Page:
Cerro et al. (2014), Hoang et al. (2014), White et al. (2014b), and Fohrer et al. (2014) report mostly strong daily and monthly nutrient or pesticide baseline NSE statistics for their respective studies, the majority of which ranged from 0.37 to 0.88. Hoang et al. (2014) note a weaker daily nitrate NSE of 0.37 for reasons discussed below. Fohrer et al. (2014) report stronger daily statistics for the pesticide Metazachlor (NSE = 0.68; R2 = 0.62) compared with the pesticide Flufenacet (NSE = 0.13; R2 = 0.51), but graphical comparisons indicate that simulation of both pesticides replicated overall measured trends. Boithias et al. (2014) computed satisfactory PBIAS results of 10 to 27% for daily and annual nitrate loads for the Save River in France. Ostojski et al. (2014) also report satisfactory PBIAS results for their simulation of total nitrogen and total phosphorus for three different watersheds in Poland, although their overall results suggest considerable uncertainty in their simulated output. Aouissi et al. (2014) state that simulated nitrate concentrations varied in the same range as a limited set of corresponding measured concentrations for their SWAT analysis in Tunisia.
Input Data and Modeling Structure Limitations
Several studies in this special section describe uncertainty in determining accurate rates and timing of nutrient or pesticide applications due to several factors. These include having to base application assumptions on provincial-level data (Ostojski et al., 2014), deriving rate and timing from surveys of farmers in the study watersheds (Fohrer et al., 2014; Aouissi et al., 2014), or not taking into account permutations in crop rotations (Hoang et al., 2014). From a sensitivity analysis they performed, Fohrer et al. (2014) indicate that their SWAT watershed-scale pesticide transport results were highly sensitive to pesticide application rate and timing. Other input data issues include uncertainties related to assumed half-life and other key pesticide properties (Fohrer et al., 2014), as well as a lack of accounting for septic tank effects (Aouissi et al., 2014).
Hoang et al. (2014) note that SWAT simulated overall accurate nitrate loads but that the model simulated twice as much nitrate transport via groundwater flow compared with tile drain flow, which is inconsistent with other studies in the region. They also state that inaccurate partitioning among flow components likely contributed to the weaker replication of daily nitrate fluxes. Fohrer et al. (2014) also point to flow partitioning problems in their SWAT pesticide transport study and note that they were not able to directly simulate pesticide transport via tile drains or shallow aquifers due to structural weaknesses in the SWAT code. Boithias et al. (2014) report that 55% of the simulated nitrate transport in their study occurred in surface runoff, which is inconsistent with previous research showing lateral and groundwater as the main observed nitrate pathways.
White et al. (2014c) modified SWAT to more accurately simulate in-stream phosphorous (P) cycling for stream systems dominated by attached algae or strongly affected by point sources. The modified in-stream P cycling submodel features an equilibrium P concentration approach that is coupled to a particulate scour and deposition module. White et al. (2014c) applied the modified SWAT model to the Illinois River, which drains portions of Arkansas and Oklahoma, and which is greatly impacted by P discharge from point sources and widespread application of poultry manure to pasture areas. The modified approach captured the spatial and temporal trends of highly variable P concentrations and equilibrium P concentrations more accurately than did the approach used in existing SWAT codes.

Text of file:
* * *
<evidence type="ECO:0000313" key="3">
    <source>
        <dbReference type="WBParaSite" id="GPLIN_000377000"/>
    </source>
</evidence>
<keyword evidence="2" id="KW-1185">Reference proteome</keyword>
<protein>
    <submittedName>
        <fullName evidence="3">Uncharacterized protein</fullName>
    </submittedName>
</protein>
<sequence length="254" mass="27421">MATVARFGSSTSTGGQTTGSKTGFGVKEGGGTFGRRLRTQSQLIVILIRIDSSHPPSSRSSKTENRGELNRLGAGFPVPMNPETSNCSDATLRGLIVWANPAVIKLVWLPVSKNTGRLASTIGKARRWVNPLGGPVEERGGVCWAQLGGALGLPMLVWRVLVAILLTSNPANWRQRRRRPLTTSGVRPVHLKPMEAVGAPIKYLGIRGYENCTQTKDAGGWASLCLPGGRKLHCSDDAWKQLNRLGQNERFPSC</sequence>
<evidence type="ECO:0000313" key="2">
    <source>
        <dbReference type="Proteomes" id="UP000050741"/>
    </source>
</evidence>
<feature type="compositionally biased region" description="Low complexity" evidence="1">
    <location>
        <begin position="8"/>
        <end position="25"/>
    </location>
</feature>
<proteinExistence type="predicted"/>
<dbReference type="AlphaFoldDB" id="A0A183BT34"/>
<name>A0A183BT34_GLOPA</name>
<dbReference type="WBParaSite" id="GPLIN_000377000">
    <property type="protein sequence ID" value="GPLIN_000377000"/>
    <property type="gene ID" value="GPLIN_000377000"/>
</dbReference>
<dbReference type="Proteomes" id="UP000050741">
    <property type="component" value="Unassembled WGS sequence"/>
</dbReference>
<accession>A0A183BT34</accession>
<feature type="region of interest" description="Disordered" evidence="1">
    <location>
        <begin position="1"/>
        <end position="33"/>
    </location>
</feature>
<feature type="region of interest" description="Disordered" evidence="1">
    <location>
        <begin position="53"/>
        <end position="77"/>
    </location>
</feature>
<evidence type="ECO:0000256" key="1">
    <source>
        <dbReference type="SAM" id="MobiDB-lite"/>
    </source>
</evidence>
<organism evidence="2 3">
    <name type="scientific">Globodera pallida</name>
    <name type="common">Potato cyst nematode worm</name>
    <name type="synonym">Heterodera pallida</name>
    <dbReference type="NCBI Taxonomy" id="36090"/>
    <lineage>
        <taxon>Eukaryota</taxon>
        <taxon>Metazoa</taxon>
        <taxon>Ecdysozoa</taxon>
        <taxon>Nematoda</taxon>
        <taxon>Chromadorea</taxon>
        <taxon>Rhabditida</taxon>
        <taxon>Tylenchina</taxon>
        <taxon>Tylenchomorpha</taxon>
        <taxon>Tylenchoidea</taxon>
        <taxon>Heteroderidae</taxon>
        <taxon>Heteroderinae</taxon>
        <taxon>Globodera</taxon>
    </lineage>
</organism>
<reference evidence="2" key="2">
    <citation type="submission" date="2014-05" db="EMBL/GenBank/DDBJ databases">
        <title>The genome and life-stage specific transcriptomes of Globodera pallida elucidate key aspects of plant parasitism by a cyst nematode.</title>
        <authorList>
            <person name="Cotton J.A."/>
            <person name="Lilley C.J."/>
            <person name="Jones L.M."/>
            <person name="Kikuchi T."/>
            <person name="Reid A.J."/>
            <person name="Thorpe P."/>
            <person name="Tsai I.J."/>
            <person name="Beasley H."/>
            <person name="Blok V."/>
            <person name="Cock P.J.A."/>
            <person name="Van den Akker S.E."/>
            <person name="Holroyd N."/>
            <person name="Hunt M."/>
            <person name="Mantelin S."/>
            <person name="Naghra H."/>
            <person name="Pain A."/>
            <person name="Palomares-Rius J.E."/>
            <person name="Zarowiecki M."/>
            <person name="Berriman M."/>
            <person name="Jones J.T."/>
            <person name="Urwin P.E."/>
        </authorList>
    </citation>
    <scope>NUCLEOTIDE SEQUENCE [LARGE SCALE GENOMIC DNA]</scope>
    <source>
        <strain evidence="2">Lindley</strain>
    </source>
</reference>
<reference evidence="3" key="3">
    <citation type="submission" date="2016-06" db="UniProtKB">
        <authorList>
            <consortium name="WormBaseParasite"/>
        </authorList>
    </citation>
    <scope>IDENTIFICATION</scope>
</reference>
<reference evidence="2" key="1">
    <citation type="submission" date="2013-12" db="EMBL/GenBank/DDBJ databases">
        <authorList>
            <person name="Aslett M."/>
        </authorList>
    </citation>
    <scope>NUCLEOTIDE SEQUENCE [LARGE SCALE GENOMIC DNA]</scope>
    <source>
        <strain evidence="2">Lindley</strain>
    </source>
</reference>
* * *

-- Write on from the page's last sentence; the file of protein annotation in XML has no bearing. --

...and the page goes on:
Several studies in this special section report scenario analyses results, including the evaluation of BMP impacts on water quality (Aouissi et al., 2014; Boithias et al., 2014; Cerro et al., 2014; Roebeling et al., 2014; Santhi et al., 2014) and climate change impacts on sediment yields or stream health (Jeong et al., 2014; Piniewski et al., 2014; Zabaleta et al., 2014). These analyses provide numerous useful insights, including effective approaches that can be used to meet European Water Framework Directive (EWFD) and other governmental agency water quality standard goals.
Climate Change Impacts
Zabaleta et al. (2014) present an analysis of climate change impacts on runoff and sediment yield for the Axiola watershed by inputting climate projections from four climate change projections, representing combinations of two general circulation models (GCMs) and two scenarios, for 2011 to 2100, in SWAT. Three of the GCM-scenario combinations suggested that runoff and sediments would decrease every year from 2011, but the other combination resulted in a predicted increase in runoff and sediments every year from 2011. These variations in annual sediment yield can be attributed to differences in the precipitation estimated between the GCMs.
Piniewski et al. (2014) and Jeong et al. (2014) used SWAT to study the impact of climate change on stream health for watersheds in northeastern Poland and north-central Texas, respectively. Piniewski et al. (2014) evaluated stream health on the basis of environmental flows (the quantity of water needed to maintain a healthy river ecosystem), while Jeong et al. (2014) used a set of 67 parameters developed for an EWFD methodology to assess stream health. Piniewski et al. (2014) conclude that future climate change, based on two GCM projections for the period 2040 to 2069, will have a considerable impact on the majority of the Narew River aquatic ecosystems and that there is significant variability (both in terms of magnitude and spatial) in the projected impacts of climate change on the environmental flow indicators. In contrast, Jeong et al. (2014) split historical climate data into dry, wet, and average conditions, and historical flow data into pre-urbanized and post-urbanized periods, to evaluate alteration in stream health due to all three climate conditions. They also analyzed the effect of urbanization on stream health for a specific subwatershed where dramatic urbanization occurred during the 1980s and 1990s. Their results indicate that increasing urbanization had negative impacts on stream health and that dry weather had more impact on stream health than did wet weather.